When my Girly was about three weeks old she started to fuss a lot. Ok, a lot was an understatement! When she was awake, she was crying continuously. We tried everything – changing her diaper, her clothes, nursing her, making the house warmer / cooler, walking with her, rocking her, patting her, etc. Finally, my husband suggested we bring her to the pediatrician after a very long weekend of crying. My husband, Girly and I saw the doctor the following Monday morning. He checked over our Girly and said everything looked ok other than she had lost weight since we left the hospital a week earlier. We were in the hospital for almost two weeks when our Girly was born, but that will have to be another post. The pediatrician recommend that we see the Lactation Consultant (LC) at the local hospital. I called the LC while we were still at the doctor’s office and luckily, I was able to make an appointment for that afternoon.
When we met with the Lactation Consultant (LC) she asked how I knew Girly was nursing enough. All I could go by was how often and how long. As a new mom, I didn’t knowing how to tell she was actually eating. Instructors don’t cover that particular bit of information in the baby preparation classes. Girly would nurse for about 30-60 minutes every three or four hours at this point. This caused a red flag for the LC. She said 30-60 minutes was too long for one nursing session. It happened to be about time for Girly’s next nursing so the LC had me pump instead of nurse her to measure how much milk I had. I used one of the hospital grade pumps she had in her office and was only able to pump five cc of breast milk total from both breasts! Five cc is about 1 teaspoon. When I had pumped in the hospital because I was engorged, I was able to pump about 40 cc on one breast and 30 cc on the other every four hours! We asked the LC if the stress and lack of sleep from being in the hospital for two weeks could cause the milk supply to drop. We were told that as long as my milk had come in after the birth that the stress should not have affected my milk supply. Then she recommend that we give our Girly formula. I was devastated, hurt, and confused. My baby was hungry and I couldn’t feed her! I was suppose to be able to do at least that and now that was gone.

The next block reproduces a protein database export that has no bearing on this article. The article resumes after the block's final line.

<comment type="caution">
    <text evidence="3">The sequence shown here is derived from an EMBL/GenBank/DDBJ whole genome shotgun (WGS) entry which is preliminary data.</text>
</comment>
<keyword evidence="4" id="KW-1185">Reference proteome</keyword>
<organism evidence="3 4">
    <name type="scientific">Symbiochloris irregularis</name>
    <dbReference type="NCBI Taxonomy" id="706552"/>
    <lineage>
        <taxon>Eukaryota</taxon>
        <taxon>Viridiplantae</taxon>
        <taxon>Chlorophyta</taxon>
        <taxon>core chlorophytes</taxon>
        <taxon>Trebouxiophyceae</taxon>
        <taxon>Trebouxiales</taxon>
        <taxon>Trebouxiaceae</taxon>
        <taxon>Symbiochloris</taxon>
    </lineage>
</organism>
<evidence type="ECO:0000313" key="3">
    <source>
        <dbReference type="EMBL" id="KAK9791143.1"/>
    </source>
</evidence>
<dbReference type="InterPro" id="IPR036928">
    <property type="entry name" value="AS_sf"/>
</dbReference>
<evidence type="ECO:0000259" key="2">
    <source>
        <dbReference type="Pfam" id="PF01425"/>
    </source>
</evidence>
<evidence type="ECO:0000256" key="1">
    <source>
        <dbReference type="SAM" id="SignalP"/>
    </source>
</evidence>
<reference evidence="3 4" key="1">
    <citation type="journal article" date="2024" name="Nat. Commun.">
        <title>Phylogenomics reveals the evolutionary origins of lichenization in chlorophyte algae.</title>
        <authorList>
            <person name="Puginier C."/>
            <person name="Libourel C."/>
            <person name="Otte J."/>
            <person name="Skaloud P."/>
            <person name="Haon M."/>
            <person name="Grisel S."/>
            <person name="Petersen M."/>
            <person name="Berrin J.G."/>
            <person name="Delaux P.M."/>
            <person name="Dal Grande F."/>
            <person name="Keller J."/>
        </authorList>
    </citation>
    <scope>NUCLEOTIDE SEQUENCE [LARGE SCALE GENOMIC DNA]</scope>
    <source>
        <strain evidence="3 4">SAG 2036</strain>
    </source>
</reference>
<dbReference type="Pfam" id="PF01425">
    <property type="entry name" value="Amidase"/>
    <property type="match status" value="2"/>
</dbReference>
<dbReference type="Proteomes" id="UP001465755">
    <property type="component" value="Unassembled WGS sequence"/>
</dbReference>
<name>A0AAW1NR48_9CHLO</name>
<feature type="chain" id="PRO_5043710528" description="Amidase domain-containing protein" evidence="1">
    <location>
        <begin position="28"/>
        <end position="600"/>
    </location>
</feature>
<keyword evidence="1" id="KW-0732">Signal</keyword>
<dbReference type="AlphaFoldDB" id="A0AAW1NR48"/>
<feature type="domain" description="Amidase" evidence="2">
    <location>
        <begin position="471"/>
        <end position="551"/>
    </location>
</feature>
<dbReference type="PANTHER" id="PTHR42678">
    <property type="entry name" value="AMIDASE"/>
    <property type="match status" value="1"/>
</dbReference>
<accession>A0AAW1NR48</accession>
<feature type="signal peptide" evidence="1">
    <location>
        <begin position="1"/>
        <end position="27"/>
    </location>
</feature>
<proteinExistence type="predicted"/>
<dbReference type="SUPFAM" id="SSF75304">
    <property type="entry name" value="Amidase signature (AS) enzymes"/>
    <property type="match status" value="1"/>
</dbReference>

I was not willing to give up breastfeeding and feed our Girly formula. My goal was to make it to at least 12 months of breastfeeding. The LC recommended that I rent a hospital grade pump (the Medela Lactina) and pump every three to four hours around the clock to increase demand in hopes that the supply I had in the hospital would return. She also provided a list of supplements, foods, and, if necessary, medications that might help increase milk supply. My husband, Girly and I left the LC office and I just broke down right there in the hallway of the hospital. It was too much to handle. We left the hospital and went straight to the store to begrudgingly pick-up formula for our Girly and everything on the list of supplements (Fenugreek and More Milk Plus) and foods (Mother’s Milk tea, “hoppy” beer, and oatmeal).
Thankfully, my husband arranged to work from home for a week to help me. I started to nurse our Girly every three hours in the day time then every four at night. After I nursed her, either my husband or I would feed her a bottle of whatever breast milk I had from the previous pumping session and then a bottle of formula. Then I would pump for 15-20 minutes. After washing up the bottles and pump parts, I only had about 30-45 minutes before I had to start it all over again. I also started to take Fenugreek and the More Milk Plus supplements as directed on the bottles. I ate oatmeal for breakfast every morning and had half of a “hoppy” beer every evening with dinner.
I cried off and on. I felt like I was in mourning for the experience of breastfeeding my baby and that seemed to be slipping away…
To be continued in Part II